Code-switching, the alternating use or mixing of two languages in bilingual communication, is often assumed to be a sign of defective language use, and is therefore likely stigmatized because people incorrectly conclude that speakers who code-switch are limited to producing an amalgam of broken bits of each language. In reality, a general characteristic of mixed utterances is that they are produced fluidly, without hesitation, pauses, or corrections, reflecting a systematic and exquisitely controlled integration of two linguistic systems. This project will collect eye-tracking data to examine code-switching during bilingual language reading and spoken language comprehension. The approach is cross-disciplinary, building on and bridging advances in both linguistic approaches to code-switching and experimental psycholinguistic work on language processing. The proposed experiments are motivated by two central questions: 1) Are there syntactic contexts that facilitate the processing of code-switched language?; and 2) How does the proficiency of speakers in both of their languages modulate language processing during comprehension? The answer to these questions will contribute to the advancement of knowledge in several ways. With demographic changes in the US and more communication between individuals here and in other countries, the number of people communicating in writing is increasing at an extraordinary rate. Code-switching is ubiquitous in bilingual communities and it is becoming increasingly more present in its written form, especially in the case of Spanish-English speakers. Given the rapid growth of Spanish-English bilingualism in the US, it is increasingly important to improve understanding of how bilinguals process mixed language discourse. Second, the project evaluates proficiency in a second language more rigorously than past studies. Therefore, the results will provide valuable information for assessing second language proficiency, which is crucial in contexts in which proficient bilingual communication is required for successful cross-cultural interactions. In addition, this project will support bilingual graduate student researchers and bilingual undergraduate research assistants from underrepresented populations in the US, including Chicanos and other US Latinos, thus promoting the inclusion and training of individuals from traditionally underrepresented groups in scientific research both at the graduate and undergraduate levels.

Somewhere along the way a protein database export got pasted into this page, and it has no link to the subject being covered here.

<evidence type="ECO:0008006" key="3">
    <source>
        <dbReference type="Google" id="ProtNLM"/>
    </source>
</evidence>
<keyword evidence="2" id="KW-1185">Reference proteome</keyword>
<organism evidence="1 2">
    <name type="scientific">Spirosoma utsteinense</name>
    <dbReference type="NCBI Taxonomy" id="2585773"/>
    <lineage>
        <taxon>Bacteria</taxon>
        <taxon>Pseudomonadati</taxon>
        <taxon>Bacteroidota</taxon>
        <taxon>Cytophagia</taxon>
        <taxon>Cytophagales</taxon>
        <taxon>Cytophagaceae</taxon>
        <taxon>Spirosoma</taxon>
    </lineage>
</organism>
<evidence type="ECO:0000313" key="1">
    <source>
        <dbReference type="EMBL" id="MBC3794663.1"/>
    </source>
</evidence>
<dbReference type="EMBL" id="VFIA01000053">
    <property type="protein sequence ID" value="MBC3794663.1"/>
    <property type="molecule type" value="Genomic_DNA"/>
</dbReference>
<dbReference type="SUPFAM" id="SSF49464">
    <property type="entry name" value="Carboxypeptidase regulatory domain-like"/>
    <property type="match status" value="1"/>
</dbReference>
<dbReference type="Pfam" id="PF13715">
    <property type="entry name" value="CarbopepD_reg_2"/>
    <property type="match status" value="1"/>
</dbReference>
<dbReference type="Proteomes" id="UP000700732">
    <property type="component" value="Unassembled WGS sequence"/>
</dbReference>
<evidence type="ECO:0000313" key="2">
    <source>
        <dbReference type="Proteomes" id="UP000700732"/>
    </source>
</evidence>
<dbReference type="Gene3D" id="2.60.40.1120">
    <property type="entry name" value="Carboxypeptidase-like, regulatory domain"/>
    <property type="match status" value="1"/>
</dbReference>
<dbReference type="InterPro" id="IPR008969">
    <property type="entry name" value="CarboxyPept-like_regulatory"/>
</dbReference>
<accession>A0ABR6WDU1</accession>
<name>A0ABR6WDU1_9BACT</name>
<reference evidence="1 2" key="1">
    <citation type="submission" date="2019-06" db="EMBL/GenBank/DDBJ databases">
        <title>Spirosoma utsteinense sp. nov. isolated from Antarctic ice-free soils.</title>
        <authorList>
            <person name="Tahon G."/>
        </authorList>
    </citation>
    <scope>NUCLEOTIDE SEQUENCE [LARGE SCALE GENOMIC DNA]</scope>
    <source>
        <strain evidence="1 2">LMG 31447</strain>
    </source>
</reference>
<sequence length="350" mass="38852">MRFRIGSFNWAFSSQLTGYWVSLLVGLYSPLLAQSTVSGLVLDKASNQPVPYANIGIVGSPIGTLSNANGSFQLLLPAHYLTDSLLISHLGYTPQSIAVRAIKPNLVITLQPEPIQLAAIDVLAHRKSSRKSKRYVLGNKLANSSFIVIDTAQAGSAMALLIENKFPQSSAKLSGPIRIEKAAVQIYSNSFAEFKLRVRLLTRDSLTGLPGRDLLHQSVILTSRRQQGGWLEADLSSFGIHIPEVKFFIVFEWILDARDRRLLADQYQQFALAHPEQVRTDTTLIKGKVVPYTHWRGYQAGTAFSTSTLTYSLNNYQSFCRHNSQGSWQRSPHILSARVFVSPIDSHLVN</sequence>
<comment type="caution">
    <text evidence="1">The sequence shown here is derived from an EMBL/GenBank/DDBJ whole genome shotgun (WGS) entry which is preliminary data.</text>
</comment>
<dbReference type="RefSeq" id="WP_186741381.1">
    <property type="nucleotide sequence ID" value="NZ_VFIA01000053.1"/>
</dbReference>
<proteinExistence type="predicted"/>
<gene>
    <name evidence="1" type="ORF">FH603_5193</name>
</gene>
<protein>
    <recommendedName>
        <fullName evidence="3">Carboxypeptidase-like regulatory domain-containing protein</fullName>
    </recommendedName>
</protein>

|Effective start/end date||8/1/08 → 1/31/13|
- National Science Foundation: $280,000.00